Eat, Pray, Love is not your typical chick flick. Julia Roberts, as author Elizabeth Gilbert, spends much of the film feeing depressed and lost, and the story gives us only intermittent moments of the spontaneous, over-the-top bliss that characterizes this genre. In fact, Eat, Pray, Love is almost its own genre–the self-help kind.
After being married for eight years (to a character played by Billy Crudup, no less!) Julia’s character realizes that her posh Manhattan existence is meaningless and decides to divorce her husband and strike it out on her own. As a travel writer, her natural inclination is to hit the road when things go bad, and so she does. A few months in Italy, then in an ashram in India, and, finally, Bali. After a whirlwind year of self-discovery, she returns to New York with a whole new life ahead of her, a new man in tow.
I am not a fan of chick flicks–only the classics really do it for me (hello, “Bridget Jones.”) And yet, Eat, Pray, Love strikes a chord through its willingness to show a woman in a state: Julia spends much of the early part of the film going frantically emotional and these episodes fall closest to stroking our need for realism. Unlike a Nancy Meyers character, this heroine’s sadness cannot be easily cured with a grand meal or a gorgeous pair of shoes.
Or at least that’s how things start. The travelogue portion of Eat is designed to cure Julia’s every ailment by thrusting her into other cultures that are more sensuous, spiritual, and visually engaging. Julia’s character eats her way through Italy (without actually gaining weight), prays obediently in India, and serves a holy medicine man in Bali while cozying up to Javier Bardem. By the end of this journey she seems to have cured her own inner malaise, though this is expressed awkwardly at best.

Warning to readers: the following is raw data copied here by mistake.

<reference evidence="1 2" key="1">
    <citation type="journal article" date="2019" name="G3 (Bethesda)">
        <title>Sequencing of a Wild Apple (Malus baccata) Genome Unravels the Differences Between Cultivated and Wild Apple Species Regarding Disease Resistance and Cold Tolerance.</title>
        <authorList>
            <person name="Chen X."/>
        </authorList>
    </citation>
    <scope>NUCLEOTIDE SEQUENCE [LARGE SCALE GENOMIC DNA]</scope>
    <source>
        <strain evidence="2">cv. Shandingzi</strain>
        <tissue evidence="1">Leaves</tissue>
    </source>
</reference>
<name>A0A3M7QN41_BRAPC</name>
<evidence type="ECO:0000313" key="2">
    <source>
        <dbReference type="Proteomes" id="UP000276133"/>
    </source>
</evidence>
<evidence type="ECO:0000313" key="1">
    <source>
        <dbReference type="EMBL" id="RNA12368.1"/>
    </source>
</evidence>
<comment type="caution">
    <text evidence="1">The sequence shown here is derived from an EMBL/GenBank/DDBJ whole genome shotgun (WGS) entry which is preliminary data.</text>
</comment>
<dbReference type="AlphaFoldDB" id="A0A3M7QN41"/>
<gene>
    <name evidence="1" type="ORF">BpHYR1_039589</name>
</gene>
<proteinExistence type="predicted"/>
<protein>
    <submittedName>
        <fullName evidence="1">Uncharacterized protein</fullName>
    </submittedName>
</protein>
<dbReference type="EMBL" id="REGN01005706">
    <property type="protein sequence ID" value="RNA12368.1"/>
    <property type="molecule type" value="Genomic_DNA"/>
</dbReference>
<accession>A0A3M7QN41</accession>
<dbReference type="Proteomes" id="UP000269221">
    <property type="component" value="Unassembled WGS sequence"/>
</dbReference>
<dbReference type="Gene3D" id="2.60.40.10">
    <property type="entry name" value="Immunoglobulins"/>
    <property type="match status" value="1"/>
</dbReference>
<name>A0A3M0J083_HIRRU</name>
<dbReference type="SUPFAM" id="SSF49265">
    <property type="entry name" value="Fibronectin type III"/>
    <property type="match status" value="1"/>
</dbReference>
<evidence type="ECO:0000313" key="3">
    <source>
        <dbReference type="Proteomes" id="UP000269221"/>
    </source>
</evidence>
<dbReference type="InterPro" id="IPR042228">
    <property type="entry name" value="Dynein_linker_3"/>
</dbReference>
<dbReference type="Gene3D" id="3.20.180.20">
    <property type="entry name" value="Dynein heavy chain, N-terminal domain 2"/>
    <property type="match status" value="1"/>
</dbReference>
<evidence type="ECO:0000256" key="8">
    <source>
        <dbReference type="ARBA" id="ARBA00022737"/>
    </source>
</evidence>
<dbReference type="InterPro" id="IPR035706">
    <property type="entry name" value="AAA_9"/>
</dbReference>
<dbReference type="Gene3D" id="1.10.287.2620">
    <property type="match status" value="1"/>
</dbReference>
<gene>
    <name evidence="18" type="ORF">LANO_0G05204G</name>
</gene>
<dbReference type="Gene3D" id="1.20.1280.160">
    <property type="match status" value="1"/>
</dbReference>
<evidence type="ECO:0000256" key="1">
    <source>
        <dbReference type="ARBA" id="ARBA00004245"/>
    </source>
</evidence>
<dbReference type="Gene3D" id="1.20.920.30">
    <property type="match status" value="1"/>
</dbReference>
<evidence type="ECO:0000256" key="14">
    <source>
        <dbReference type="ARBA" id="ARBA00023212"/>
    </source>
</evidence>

Using foreign lands as a metaphor for Westerners’ inner transformation goes back far in time, and you only have to look around the neighborhood multiplex to see other films currently employing the same strategy (Sex and the City 2 comes to mind). As Mia Mask astutely pointed out on NPR recently, “Eats”’ focus on putting its protagonist in the exotic Far East in order to invite this transformation smacks of Orientalism. Though there are a token few “native” characters who are humanized during these parts of the film, the narrative is so wrapped up in Julia’s character’s point of view that one can easily forget the crushing poverty and suffering of urban India and rural Indonesia.
After a promisingly unconventional start, Eat, Pray, Love concludes with the well-worn assertion that love can indeed ruin your life, but a new boyfriend is really the only thing that can truly fulfill you. In the end, it’s all a little too pat and predictable.